Markets in a ‘sound’ state despite shift: PIPA
The winds of change are sweeping through the country’s real estate market, but for Property Investment Professionals o...
Loans for the construction or purchase of new dwellings rose in May, giving a much needed boost to Australia’s chronic housing shortage.
New data from the Australian Bureau of Statistics shows new home lending rose 5.7 per cent in May, following a 3.3 per cent increase in April.
“Hopefully new home lending is finally dragging itself off the canvas, although we need much more than today’s improvement to lift us from what is a chronically low level of new home lending,” Housing Industry Association senior economist Andrew Harvey said.
“Unfortunately, back in January new home lending shifted down yet another gear in what now looks to be a ‘double-dip’ in home financing activity. New home lending in the first five months of 2011 is down by 15.7 per cent on the same five months in 2010 as the interest rate hike of November last year buffeted the confidence of potential home buyers.”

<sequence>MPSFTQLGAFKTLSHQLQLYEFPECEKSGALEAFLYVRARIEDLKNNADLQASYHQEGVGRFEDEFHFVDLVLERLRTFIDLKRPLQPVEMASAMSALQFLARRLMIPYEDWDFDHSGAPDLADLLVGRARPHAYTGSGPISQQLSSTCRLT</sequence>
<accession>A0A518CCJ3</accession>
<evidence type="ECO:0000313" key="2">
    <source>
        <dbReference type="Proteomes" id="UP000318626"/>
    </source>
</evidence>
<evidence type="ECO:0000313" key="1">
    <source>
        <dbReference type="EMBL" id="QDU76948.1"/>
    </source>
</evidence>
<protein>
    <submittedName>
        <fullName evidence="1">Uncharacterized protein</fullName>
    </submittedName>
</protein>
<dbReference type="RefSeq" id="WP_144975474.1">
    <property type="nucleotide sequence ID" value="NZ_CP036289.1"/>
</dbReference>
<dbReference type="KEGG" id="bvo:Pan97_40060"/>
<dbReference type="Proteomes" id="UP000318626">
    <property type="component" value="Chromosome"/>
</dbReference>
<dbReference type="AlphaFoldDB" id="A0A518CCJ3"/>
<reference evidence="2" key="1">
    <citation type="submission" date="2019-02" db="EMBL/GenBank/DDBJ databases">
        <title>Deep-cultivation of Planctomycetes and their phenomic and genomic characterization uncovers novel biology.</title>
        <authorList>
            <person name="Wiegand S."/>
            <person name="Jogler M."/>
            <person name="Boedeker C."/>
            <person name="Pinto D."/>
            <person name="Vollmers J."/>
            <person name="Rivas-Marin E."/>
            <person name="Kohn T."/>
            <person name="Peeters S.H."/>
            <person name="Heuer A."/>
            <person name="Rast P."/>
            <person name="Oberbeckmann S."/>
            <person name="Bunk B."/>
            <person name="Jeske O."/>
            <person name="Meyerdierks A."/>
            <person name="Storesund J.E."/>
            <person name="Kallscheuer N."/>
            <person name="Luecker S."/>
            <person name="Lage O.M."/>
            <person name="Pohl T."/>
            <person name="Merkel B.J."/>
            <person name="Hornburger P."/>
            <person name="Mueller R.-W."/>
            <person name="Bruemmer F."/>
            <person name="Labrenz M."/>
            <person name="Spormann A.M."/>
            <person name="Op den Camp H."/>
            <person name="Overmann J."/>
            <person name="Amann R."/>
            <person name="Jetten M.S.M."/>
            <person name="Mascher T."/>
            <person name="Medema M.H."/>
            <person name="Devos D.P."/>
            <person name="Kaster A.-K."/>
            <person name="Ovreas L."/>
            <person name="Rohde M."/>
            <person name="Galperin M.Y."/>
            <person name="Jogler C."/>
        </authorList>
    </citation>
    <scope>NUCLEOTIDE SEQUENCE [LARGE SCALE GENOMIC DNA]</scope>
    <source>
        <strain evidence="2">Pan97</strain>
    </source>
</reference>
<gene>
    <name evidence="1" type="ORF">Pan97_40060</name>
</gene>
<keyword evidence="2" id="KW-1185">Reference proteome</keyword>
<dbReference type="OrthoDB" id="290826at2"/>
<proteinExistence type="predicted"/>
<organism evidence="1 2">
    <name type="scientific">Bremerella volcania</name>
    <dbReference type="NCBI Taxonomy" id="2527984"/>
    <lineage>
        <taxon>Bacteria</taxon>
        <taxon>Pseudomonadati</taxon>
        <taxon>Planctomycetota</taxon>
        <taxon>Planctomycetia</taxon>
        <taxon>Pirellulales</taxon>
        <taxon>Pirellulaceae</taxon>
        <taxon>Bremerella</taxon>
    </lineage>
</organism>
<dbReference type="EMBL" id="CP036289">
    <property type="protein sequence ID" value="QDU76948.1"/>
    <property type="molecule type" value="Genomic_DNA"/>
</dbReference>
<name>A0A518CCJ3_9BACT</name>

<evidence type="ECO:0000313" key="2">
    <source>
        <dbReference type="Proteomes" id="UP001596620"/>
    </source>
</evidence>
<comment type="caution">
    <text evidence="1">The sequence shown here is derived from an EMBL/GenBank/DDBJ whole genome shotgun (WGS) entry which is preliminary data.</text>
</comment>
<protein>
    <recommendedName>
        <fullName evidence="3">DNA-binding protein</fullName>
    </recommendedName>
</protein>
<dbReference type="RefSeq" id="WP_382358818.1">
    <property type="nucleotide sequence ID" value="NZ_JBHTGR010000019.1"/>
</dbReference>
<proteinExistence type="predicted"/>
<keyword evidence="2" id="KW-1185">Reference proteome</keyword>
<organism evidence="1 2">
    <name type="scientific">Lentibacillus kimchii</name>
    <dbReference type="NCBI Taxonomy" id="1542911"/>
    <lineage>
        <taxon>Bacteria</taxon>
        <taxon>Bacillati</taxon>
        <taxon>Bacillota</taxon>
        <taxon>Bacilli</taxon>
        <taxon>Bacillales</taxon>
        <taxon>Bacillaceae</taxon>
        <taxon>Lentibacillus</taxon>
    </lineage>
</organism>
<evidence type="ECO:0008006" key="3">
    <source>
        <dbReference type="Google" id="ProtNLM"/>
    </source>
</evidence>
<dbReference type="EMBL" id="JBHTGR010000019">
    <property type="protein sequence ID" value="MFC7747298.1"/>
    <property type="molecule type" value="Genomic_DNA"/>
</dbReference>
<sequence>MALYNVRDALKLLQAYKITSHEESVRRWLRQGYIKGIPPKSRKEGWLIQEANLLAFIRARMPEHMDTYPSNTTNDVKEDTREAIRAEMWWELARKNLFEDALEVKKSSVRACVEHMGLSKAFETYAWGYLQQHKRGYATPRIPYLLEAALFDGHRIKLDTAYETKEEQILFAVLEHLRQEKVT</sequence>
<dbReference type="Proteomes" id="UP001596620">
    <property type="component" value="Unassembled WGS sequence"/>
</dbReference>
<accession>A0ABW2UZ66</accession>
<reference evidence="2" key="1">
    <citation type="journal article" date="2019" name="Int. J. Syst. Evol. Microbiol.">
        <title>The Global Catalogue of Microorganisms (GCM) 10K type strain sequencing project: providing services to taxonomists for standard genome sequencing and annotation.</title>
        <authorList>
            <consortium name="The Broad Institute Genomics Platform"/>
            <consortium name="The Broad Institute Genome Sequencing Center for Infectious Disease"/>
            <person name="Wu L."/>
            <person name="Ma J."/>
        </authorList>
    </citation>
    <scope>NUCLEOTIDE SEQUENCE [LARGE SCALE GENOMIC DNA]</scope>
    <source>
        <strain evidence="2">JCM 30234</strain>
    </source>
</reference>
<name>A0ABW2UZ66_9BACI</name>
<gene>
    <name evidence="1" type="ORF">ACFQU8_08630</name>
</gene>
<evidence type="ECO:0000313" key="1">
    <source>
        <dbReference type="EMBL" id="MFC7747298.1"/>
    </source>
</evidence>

Loans for the purchase of a new dwelling increased by 4.6 per cent in May 2011, but the rise was insufficient to prevent a drop of five per cent over the May quarter.
Meanwhile, lending for construction posted an encouraging 6.2 per cent increase in the month of May to be down by 1.1 per cent over the May quarter.
In seasonally adjusted terms, the number loans for new housing in the month of May 2011 increased by 6.0 per cent in New South Wales, 3.9 per cent in Queensland, 5.3 per cent in Victoria, 5.4 per cent in South Australia and by 10.0 per cent in Western Australia. Loan numbers fell by 2.7 per cent in Tasmania, 6.1 per cent in the NT and by 7.5 per cent in the ACT.